Heller requires serious commitment from students and parents. Students are in the building from 8:30 a.m. until 4 p.m., teachers often stay until 8 p.m., and students "dress for success" in white shirts and blue pants. Heller takes a hard line against parents taking their children out of school for extended vacations, a problem that plagues many schools in the area because of their high population of students from the Dominican Republic. (She tells parents they must withdraw their children when they leave and re-enroll them when they return holding out the implied threat that there may not be a spot for them when they come back.) The result is an attendance rate that is the highest of the three schools in the building and an obvious energy in the school's halls.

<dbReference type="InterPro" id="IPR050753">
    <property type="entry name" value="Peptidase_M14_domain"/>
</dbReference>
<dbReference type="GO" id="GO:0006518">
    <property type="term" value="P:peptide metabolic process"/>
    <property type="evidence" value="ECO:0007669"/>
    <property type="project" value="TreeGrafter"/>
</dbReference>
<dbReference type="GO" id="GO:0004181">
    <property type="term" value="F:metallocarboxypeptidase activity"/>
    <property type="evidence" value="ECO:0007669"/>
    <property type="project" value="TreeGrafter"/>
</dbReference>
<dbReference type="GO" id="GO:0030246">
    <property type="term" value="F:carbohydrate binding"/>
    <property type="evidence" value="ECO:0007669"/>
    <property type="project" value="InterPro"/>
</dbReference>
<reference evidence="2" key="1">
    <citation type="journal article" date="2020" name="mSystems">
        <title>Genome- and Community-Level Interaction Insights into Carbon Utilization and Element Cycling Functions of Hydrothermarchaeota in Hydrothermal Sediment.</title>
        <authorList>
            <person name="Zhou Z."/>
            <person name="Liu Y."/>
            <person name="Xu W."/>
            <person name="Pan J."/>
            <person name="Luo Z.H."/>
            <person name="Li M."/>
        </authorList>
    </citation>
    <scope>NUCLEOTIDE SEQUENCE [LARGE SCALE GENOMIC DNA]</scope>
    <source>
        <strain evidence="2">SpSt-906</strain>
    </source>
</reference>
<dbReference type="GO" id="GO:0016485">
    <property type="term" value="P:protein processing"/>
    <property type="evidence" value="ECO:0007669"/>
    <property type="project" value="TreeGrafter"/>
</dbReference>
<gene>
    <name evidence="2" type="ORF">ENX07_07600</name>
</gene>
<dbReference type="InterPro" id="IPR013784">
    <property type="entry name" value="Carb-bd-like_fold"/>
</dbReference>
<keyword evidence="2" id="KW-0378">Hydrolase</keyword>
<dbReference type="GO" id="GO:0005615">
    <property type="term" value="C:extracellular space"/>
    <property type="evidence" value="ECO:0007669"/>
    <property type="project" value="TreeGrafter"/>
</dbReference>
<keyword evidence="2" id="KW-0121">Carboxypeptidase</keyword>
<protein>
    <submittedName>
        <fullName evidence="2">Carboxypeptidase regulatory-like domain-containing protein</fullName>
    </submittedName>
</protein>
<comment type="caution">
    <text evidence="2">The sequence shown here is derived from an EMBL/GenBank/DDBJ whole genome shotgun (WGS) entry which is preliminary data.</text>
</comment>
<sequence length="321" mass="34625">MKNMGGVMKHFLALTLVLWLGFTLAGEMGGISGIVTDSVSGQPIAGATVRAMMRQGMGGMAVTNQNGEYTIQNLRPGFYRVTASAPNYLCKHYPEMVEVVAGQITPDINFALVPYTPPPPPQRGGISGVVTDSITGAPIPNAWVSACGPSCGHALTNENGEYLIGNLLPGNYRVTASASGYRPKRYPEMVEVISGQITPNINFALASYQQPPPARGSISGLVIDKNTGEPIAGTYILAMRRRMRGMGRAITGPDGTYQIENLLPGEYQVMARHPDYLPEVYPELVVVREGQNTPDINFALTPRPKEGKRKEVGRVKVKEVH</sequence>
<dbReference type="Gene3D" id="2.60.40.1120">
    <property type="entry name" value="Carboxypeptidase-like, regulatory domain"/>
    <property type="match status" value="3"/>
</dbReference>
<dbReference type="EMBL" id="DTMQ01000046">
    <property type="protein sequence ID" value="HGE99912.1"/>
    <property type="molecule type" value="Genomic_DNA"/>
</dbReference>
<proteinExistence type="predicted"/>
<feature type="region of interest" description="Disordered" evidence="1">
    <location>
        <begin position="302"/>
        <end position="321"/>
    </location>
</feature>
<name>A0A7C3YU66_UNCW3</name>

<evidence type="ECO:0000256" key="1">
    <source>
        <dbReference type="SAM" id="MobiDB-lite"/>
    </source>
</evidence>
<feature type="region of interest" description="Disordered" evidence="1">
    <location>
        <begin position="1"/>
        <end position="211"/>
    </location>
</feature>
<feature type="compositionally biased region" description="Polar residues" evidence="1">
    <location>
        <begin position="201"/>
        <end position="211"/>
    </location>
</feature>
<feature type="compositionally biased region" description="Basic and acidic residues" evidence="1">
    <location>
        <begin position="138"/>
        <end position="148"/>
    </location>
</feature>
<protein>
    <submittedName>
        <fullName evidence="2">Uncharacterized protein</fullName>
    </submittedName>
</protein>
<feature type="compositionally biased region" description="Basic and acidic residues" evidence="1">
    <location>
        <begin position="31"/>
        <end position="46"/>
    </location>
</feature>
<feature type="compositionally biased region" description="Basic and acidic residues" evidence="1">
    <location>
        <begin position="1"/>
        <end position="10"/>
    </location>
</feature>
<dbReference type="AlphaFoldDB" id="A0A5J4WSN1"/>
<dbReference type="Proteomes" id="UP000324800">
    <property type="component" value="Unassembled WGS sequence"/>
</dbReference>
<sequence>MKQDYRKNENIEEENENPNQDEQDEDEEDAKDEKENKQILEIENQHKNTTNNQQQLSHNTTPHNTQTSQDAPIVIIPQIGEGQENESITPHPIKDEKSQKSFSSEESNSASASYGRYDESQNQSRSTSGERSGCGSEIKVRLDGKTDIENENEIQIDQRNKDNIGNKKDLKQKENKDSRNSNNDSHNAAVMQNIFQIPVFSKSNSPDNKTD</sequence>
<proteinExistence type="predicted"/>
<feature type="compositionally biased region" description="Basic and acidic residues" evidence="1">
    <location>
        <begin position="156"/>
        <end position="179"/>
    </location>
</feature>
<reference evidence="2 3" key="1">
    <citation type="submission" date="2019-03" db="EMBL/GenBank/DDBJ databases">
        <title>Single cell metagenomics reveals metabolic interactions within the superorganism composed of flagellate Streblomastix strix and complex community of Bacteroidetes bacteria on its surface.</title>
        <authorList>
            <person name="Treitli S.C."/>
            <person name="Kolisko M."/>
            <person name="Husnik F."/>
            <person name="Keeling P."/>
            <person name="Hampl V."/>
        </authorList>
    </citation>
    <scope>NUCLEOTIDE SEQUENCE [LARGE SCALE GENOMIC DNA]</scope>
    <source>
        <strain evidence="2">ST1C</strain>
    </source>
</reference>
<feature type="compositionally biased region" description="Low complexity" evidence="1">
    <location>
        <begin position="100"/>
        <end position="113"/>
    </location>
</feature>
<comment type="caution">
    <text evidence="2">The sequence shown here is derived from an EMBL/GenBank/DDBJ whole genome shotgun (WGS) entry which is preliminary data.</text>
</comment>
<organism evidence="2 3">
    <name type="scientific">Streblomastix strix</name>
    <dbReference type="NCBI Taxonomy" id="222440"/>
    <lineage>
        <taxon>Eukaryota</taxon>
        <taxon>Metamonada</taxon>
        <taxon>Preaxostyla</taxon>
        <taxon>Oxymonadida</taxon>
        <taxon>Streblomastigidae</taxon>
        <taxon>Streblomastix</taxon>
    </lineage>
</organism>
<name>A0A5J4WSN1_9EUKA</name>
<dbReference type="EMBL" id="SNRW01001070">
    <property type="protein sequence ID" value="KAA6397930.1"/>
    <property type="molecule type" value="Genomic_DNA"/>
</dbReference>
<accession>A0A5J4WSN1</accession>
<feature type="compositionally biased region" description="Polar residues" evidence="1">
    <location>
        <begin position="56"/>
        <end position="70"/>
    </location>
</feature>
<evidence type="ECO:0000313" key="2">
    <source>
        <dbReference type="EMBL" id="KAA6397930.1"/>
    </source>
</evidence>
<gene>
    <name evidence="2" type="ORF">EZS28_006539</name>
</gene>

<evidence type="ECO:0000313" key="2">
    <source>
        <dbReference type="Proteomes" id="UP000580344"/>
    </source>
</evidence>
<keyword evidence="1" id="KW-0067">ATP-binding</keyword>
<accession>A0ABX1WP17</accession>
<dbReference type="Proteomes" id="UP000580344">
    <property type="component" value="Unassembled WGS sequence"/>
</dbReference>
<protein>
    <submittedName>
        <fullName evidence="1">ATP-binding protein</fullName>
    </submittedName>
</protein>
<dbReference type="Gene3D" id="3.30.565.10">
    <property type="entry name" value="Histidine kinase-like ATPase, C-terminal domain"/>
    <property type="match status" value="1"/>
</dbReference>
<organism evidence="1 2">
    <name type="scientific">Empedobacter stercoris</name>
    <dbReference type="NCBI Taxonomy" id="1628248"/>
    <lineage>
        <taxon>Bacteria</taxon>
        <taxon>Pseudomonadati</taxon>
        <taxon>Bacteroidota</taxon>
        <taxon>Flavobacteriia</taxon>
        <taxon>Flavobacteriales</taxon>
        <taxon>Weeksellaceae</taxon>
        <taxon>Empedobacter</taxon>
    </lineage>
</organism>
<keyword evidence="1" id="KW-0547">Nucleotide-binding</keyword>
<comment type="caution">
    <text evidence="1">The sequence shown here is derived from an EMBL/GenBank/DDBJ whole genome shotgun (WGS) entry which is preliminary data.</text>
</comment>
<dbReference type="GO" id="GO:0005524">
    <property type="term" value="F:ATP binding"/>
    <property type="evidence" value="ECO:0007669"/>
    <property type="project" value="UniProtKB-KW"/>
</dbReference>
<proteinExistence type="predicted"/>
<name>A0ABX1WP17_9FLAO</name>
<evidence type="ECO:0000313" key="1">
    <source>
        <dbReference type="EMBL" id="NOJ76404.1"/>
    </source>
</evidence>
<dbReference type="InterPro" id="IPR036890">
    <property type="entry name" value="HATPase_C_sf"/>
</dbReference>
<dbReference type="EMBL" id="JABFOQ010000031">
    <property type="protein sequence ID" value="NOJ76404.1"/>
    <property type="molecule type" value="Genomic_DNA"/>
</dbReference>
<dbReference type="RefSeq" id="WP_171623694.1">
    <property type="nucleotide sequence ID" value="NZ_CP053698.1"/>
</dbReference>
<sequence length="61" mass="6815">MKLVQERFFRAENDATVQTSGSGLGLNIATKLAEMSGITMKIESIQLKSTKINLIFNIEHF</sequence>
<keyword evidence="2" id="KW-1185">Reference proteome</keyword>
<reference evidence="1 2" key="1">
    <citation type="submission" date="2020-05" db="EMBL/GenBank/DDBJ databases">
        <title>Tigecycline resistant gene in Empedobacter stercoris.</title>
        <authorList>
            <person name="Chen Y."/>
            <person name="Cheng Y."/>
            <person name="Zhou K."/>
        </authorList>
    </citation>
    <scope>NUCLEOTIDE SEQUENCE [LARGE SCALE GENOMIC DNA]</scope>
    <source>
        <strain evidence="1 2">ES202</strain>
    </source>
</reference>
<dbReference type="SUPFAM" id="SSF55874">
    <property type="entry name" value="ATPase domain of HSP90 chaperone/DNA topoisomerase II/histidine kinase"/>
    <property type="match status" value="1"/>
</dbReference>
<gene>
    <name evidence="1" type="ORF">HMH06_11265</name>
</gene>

Heller demands a lot of her teachers as well. Although many teachers come to the school through programs such as Teach for America that require them to commit to only two years in the classroom, Heller hires only those who promise to stay at least one additional year, allowing them to teach the same students for all three years of middle school. This practice builds community and cuts down on wasted time at the beginning of each year because students and teachers already know each other, Heller said.